Thank you Mimsie. MSG is one of those big ingredients which has stretched insidiuously everywhere and folk don't realise how it 'drains' the energy, not to mention totally upset the salt balance and aggravate allergies... Hope you find something you like at the MenU!!! Yxx

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  6. I always find it amazing how some people get really angry when eating at a Chinese restaurant in another country. 'It's not Chinese' they will say. Which is rubbish of course. It is Chinese but adapted to the country's taste.
    The Chinese restaurants in the Netherlands have been adapted not just to the Netherlands, but to Indonesia as well. In fact, most of the first Chinese restaurants in the Netherlands were actually Chinese-Indian (as we would call them, meaning Indonesian). Since Indonesia belonged to the Netherlands and a lot of Chinese migrants worked in Indonesia in low paid jobs. After Indonesia's independence however, a lot of people came to the Netherlands and quite a few of those opened restaurants. They were not strictly Chinese, nor were they Indonesian. They were a mix of both!

    I will try and get some of the ingredients for your soup. As soon as the shops open again, which will be on Saturday I believe (the whole country shuts down for Easter).

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    1. Hari OM\
      Yes, that is true and is what was being referred to in the "British Indian" context... this is part of what will be expanded when I get to writing the 'invaded food' part! It is not so much the adaptation which disturbs... its the very lazy, one taste/ingredient-fits-all approach that I have fund lurking around these here parts... That is not to say that SOMEWHERE there must be a restaurant or two who are trying to fight that and bring things closer to base, as it were. There is one in Edinburgh which is pure vegetarian and serves gujurati and south indian foods which is fairly authentic. It has adapted to Scottish tastes (excess salt and quite a few onions) but I can at least hold my head up going in there!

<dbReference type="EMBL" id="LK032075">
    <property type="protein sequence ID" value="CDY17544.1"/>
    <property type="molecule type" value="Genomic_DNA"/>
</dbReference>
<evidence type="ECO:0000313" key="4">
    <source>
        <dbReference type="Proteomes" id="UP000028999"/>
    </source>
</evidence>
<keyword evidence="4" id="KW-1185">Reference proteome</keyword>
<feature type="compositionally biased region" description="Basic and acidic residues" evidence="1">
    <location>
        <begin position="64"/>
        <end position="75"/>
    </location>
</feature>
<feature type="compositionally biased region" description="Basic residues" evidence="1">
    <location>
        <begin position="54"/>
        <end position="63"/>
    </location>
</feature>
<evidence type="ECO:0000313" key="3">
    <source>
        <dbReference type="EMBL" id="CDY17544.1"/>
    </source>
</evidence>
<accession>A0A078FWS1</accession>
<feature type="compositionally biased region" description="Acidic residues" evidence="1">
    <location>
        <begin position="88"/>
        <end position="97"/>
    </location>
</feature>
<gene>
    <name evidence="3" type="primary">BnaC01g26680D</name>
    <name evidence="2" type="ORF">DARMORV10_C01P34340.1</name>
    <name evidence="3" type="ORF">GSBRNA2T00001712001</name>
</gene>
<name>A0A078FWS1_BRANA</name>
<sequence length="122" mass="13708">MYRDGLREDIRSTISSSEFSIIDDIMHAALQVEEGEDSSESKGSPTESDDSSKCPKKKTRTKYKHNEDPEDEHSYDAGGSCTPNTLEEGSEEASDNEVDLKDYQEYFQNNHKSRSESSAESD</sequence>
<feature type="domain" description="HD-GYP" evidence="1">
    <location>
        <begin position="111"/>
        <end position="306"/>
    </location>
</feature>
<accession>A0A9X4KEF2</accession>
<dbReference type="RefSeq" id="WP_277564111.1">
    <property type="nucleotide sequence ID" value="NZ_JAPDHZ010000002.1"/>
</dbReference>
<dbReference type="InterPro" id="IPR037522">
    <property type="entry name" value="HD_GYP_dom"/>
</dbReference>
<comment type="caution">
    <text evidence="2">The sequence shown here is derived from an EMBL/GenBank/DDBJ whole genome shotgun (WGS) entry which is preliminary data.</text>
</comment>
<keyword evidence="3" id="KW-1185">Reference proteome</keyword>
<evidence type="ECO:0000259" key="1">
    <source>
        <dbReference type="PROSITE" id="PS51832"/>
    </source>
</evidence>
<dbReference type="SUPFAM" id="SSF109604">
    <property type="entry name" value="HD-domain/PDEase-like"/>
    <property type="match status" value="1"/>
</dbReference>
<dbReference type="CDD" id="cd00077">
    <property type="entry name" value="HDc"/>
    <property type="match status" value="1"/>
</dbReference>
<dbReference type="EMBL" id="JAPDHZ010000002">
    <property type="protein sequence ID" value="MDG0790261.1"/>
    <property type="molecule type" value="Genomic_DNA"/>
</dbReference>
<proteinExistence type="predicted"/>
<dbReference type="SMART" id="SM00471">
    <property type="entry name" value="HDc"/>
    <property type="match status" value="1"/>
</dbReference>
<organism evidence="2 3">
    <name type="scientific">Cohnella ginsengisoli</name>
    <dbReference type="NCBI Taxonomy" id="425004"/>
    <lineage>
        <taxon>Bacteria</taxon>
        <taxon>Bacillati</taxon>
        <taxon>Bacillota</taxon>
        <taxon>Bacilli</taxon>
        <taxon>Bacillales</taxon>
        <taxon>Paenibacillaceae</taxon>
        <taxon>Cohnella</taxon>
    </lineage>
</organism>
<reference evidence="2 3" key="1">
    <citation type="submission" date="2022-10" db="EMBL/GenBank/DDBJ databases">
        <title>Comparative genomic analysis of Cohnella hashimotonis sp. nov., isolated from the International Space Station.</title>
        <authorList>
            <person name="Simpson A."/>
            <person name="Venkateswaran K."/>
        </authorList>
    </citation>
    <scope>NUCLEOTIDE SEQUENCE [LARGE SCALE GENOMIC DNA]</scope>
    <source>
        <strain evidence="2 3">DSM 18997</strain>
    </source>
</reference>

Yes I was thinking about shopping too... but can't be bothered with it just now. Will have to make do till after Easter!... lots of dahl and roti. &*> Yxx

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  7. I kinda know what you are saying, I lived in Australia all my life but when I was a kid no one ate at chinese take aways because it was too different to our usual food but now I love all sorts of foods my favourite is Thai with Indian and Japanese a close second.
    Merle...............

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    1. Hari Om
      Yes Merle, in general Australian food variety has a lot going for it! This is not to say that folk must not stick to their meat and two veg if that is what they truly love... however, I do think in this day and age, if one is going to eat 'foreign' it ought to be something that the people of that origin would themselves relish!..... mmmmm Japanese.... another very rare sight over here. Yxx

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  8. oh my word yam.. we need to visit here more often we loved the cartoons and the menU!!
    Homemade Soups are loved here too. In my home economics class we learned folks eat first with their eyes then their mouths. Presentation is important.
    Hugs Cecilia

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  9. There is no end to your gifts, talents and knowledge!
    I understand about getting authentic foods. In our small-town Perth, ON, I know I wrote about it and he has created some authentic, home-made Indian foods. I am so grateful. He even makes it so hubby can eat it. I DID have past last time, but he does fabulous food, and employs his cousin in the kitchen. Having grown up in big-city Toronto, with a multicultural mix, I understand your shock in Scotland. Happy working in your kitchen!!! xx